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Labour Says Spike In Cold Deaths Underlines Urgency Of Home Insulation Scheme

End Fuel Poverty Coalition estimates almost 5,000 people died in 2022/23 due to cold damp homes. (Alamy)

5 min read

Labour has renewed calls for better home insulation in response to the "appalling and avoidable" increase in excess death estimates due to cold, damp homes.

The End Fuel Poverty Coalition has predicted from the latest government data that 4,950 excess winter deaths in the UK were caused by living in cold, damp homes during winter 2022/23, an increase of 1,721 people compared to estimates from last year. 

The latest figures from the Warm This Winter campaign also show that 8.3m adults in the UK are living in cold, damp homes.

Energy bills have soared in recent years following Russia's invasion of Ukraine and with Ofgem's energy price cap for January to March 2024 set at £1,928 a year – significantly higher than what it was in October 2021 at at £1,277 ,before the energy crisis began.

Exclusive polling for PoliticsHome in November by Savanta found 32 per cent of people were "very concerned" about whether they would be able to afford they energy bills this winter, with 44 per cent reporting they were "somewhat concerned". Only 17 per cent said they were "not really concerned", with just 5 per cent saying they were "not concerned at all". 

Kerry McCarthy, Labour's shadow climate minister, told PoliticsHome the latest excess death estimates from cold, damp homes demonstrated why a comprehensive plan to insulate the UK's homes was necessary.  

"This is an appalling and avoidable tragedy, underlining the urgent need for a renewed national effort to insulate homes and protect the vulnerable in winter," McCarthy said. 

“Sadly, energy efficiency rates are now 20 times lower than under the last Labour government, but Rishi Sunak has failed to act.

“Labour’s Warm Homes Plan would upgrade the millions of homes that need it, cutting bills and creating thousands of good jobs for electricians and engineers across the country.

“Only Labour can deliver the fairer, green future Britain needs. We will switch on GB Energy, a publicly owned energy company, to make Britain a clean energy superpower and lower household bills."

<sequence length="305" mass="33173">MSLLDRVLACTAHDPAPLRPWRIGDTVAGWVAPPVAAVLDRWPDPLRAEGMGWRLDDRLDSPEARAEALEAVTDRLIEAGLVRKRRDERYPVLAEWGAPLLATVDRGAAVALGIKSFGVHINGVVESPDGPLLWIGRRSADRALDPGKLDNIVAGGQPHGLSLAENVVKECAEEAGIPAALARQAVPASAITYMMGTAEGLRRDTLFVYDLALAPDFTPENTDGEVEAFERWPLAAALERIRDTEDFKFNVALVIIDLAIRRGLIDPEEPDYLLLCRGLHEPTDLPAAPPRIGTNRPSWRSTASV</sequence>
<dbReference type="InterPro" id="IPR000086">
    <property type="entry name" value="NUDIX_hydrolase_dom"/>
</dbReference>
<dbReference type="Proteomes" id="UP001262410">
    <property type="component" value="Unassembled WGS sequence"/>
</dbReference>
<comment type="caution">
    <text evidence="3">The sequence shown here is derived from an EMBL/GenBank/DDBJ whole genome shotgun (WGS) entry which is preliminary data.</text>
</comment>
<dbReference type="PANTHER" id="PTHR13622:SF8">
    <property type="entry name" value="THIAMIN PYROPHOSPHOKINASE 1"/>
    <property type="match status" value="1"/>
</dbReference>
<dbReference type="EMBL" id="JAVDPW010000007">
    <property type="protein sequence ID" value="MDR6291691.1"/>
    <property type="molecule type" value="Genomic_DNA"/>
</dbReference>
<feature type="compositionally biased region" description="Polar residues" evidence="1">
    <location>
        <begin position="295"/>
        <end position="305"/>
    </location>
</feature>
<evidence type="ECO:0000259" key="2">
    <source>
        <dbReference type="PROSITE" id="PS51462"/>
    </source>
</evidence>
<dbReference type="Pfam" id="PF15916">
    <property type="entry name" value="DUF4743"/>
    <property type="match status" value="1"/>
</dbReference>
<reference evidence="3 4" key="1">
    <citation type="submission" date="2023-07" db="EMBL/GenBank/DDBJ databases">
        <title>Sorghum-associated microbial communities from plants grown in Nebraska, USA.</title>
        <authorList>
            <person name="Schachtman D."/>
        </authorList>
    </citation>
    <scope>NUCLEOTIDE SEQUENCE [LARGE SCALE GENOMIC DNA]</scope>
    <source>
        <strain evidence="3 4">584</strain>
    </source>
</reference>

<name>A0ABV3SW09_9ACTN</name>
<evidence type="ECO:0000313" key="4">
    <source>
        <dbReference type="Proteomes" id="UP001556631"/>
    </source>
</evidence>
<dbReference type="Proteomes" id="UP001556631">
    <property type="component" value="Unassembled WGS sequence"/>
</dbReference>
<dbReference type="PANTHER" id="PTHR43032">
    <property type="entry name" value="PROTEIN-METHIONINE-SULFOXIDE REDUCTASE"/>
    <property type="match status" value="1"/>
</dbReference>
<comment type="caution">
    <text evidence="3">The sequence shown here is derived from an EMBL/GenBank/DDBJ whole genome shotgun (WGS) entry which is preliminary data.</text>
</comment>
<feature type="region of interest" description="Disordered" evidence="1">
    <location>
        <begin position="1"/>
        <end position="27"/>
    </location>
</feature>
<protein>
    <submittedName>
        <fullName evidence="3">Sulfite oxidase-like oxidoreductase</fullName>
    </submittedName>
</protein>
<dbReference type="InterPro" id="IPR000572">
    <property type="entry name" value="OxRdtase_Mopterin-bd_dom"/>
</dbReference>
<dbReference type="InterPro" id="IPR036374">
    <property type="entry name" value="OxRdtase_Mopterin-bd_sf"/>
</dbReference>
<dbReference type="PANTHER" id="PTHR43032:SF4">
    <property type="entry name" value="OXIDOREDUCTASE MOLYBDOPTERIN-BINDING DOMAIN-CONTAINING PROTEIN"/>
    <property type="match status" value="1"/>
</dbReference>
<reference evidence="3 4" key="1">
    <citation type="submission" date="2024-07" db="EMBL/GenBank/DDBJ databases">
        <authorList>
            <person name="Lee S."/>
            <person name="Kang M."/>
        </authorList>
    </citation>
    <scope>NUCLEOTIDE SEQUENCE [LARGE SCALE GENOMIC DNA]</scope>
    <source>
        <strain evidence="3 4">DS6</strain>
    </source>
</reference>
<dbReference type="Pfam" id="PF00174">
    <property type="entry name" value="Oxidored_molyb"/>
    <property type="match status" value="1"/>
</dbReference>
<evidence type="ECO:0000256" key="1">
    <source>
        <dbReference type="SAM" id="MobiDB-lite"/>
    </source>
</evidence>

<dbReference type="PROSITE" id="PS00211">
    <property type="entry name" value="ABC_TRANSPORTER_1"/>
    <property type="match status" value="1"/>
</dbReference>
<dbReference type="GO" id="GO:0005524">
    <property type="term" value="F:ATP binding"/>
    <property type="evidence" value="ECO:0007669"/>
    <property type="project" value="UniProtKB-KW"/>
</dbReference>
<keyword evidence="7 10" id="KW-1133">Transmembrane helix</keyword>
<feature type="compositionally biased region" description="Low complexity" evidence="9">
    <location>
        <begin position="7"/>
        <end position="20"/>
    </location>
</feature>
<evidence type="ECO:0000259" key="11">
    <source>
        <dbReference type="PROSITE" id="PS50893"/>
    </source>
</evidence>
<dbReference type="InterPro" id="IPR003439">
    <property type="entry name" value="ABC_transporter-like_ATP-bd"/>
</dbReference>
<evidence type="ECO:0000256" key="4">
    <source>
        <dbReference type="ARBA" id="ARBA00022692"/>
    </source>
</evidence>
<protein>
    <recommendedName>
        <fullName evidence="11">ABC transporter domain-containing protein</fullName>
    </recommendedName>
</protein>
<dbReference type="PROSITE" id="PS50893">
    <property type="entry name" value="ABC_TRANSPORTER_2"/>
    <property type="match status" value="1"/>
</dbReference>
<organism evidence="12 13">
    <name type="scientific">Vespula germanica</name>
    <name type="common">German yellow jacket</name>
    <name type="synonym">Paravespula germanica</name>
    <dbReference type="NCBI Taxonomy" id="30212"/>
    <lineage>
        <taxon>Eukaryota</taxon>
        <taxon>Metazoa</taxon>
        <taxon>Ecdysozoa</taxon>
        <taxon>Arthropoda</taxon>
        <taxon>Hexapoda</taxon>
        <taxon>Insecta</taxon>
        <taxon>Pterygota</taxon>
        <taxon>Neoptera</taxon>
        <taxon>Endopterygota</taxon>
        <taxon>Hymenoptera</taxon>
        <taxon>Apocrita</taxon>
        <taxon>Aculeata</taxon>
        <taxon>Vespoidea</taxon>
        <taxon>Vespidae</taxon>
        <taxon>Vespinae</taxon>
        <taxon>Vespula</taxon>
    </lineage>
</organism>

Simon Francis, co-ordinator at the End Fuel Poverty Coalition, said there was a need for action "immediately" to bring people's energy bills down, particularly in light of the latest excess death figures. 

"I know that there's talk from some of the energy firms about prices coming down in April, but even next winter the predictions are that prices are still going to be 50 per cent, 60 per cent higher than they were in winter 2020/21," Francis told PoliticsHome. 

"We already have huge amounts of people living in fuel poverty and large numbers of people with excess winter deaths. 

"What we need to see is long term support for households in terms of their energy bills."

As well as urgent financial support, Francis said home insulation was vital and wanted to see political consensus on delivering affordable insulation to people's homes. 

"In the longer term, what we have to see is investment in people's energy efficiency and insulation and help people to do that - because people can't afford to insulate their homes," Francis continued. 

"It is out of the reach and affordability of lots of people – so the schemes that exist at the moment have been underdelivering and we really need to see cross party support for these programmes so that industry has the confidence to invest in them.

"And the next government, whatever political complexion it is, will guarantee that it will make support available to households to insulate their homes to improve energy efficiency – and for some it will mean grants. For others, it will mean interest free loans for landlords. It really needs to be a priority for all political parties to set out what they're going to do and to try and find some consensus for the industry."

Jan Shortt, General Secretary of the National Pensioners’ Convention, has accused the government of showing "disinterest" in the welfare of older people living in cold damp homes amid the latest excess death figures. 

“[The temperature] fell as low as -14 degrees this week and even in towns and cities it does not get much warmer until later in the day," Shortt said. 

"This presents a real dilemma for older people struggling with the cost of energy and other inflated bills – we know many are already afraid to turn the heating on at all. 

“Add to this the decision by Ofgem and the government to allow the force-fitting of energy prepayment meters to resume, while energy providers continue to enjoy inflated profits, smacks of abandonment of those struggling to pay their bills without any relief on the horizon.”

A government spokesperson said: “One tragic death is one too many and we are taking action to support the most vulnerable families to keep warm this winter.

“We are spending £104 billion supporting families with their bills - on average £3,700 per household - and while energy prices are lower than last winter, our Energy Price Guarantee remains in place to protect people until April next year.  We’re also continuing to support the most vulnerable, with three million households expected to benefit from the £150 Warm Home Discount, £900 for those on means-tested benefits, and an extra £150 for disabled people. 

“Our landmark Social Housing (Regulation) Act is now law, meaning rogue landlords can no longer hide from their responsibilities and must act quickly when issues are raised, including damp and mould, as we work to introduce strict time limits to fix homes through Awaab’s Law.”

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